This week, the cabinet is full of fantasy. I’m dreaming of better weather by slipping into the dreamworlds of others. Dolphins, dragons and doves in the depths of conflict: take a trip with these three tales to take a break from your reality.
A Review of Surfacing, by Marissa Lingen, at Lightspeed Magazine
She had learned many things in the undersea city, but to its denizens – and possibly to herself – she was always the soldier from the surface. Not the person from the surface, or the woman, or the daughter, or the lover of jellyfish salads. Always the soldier from the surface.
After years of hiding beneath the sea, deserter Mishy has returned to a world at war. For what, she doesn’t know, but the objective might be hiding in the eldest daughter of the family she encounters first on dry land.
Lingen’s tale languidly ascends, with action rising to pop like bubbles reaching the surface. It’s a slow yet satisfying build that culminates in the reveal of Mishy’s mission. Brushed with shadows of Mishy’s memories and darting glimpses of her past, this is a top-notch long read.
Read it HERE
A Review of Andromache and the Dragon, by Brittany Pladek, at Ideomacer
Dragons eat anything. Maidens, moods, wallpaper. Why don’t we convince the dragon to eat something we don’t need?
What could go wrong in asking a dragon to eat desire? What could go right? When widow Andromache delivers the villagers’ new bargain to the beast, she strikes an unlikely bond. What she finds is that humans and dragons might not be so different, after all.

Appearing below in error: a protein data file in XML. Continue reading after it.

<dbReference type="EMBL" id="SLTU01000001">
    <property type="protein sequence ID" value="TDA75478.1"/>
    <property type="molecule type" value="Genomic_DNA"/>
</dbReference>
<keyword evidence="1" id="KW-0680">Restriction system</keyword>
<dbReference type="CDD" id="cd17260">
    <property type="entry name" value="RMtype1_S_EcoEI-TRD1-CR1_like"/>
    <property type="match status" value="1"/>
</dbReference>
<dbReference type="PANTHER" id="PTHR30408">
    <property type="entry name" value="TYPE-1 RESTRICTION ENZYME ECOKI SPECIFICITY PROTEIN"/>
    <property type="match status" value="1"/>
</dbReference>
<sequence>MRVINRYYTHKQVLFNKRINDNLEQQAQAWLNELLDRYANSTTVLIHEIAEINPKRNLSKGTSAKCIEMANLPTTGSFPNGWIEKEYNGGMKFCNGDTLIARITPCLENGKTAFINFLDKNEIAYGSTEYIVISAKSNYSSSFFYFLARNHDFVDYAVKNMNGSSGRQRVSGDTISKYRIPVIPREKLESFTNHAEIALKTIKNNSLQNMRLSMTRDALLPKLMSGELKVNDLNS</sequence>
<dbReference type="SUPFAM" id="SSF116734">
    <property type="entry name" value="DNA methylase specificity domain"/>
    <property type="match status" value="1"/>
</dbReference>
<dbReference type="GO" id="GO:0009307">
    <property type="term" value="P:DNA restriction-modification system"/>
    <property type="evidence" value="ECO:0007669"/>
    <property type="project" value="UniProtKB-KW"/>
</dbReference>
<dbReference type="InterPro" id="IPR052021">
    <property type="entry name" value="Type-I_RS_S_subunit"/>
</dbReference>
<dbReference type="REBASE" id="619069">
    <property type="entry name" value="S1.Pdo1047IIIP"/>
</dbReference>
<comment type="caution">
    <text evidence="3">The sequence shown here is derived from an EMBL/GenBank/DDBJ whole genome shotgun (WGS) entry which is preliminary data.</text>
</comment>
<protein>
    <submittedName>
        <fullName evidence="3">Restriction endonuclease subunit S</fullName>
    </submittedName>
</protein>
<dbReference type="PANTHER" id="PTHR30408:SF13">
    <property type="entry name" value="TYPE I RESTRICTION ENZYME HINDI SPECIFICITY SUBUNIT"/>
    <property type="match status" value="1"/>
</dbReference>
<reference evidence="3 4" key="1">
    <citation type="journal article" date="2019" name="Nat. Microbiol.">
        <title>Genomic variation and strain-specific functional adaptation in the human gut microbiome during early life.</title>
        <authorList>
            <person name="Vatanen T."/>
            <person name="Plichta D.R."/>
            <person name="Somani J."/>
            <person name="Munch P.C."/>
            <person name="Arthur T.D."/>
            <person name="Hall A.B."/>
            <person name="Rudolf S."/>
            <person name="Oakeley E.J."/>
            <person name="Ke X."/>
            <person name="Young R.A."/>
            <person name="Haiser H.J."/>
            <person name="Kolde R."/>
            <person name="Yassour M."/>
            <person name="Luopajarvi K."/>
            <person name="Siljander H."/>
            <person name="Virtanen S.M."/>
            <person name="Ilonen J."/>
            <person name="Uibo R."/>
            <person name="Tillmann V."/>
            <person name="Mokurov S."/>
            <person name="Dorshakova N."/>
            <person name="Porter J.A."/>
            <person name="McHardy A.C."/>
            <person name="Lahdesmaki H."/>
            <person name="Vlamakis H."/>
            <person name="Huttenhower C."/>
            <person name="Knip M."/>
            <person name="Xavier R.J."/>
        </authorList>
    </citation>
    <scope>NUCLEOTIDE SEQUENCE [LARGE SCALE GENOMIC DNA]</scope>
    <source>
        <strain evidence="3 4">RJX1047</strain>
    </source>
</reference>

This imaginative, artful meditation on life, love, desire, emptiness – and dragons, of course – tackles some very real concerns in a very unreal way. A series of quick episodes paints a wholly unique portrait of the classic dragon tale.
Read it HERE
A Review of Stone Dove, by Elizabeth Beechwood, at Crossed Genres
We were afraid that our dove would be lonely and so we sent doves to her, hundreds of them, each winter to keep her company during the cold harsh days. It only caused the others to whisper behind their hands, to whisper about doves and singing and Satan.
It’s almost guaranteed you’ve never met a story narrated by talking mountains. Now’s your chance. Here, the stone dove Maria, born from the mountains, arrives to help mothers bring children safely into the world. But the villagers are reluctant to trust her beyond this task, and her focus shifts from birth to death.
In a beautiful arc that emphasizes nature’s contribution to the circle of life. Beechwood nails a super-short, inventive and engaging read. As you read, keep an ear tuned for the whispers in the wind and the singing in the trees.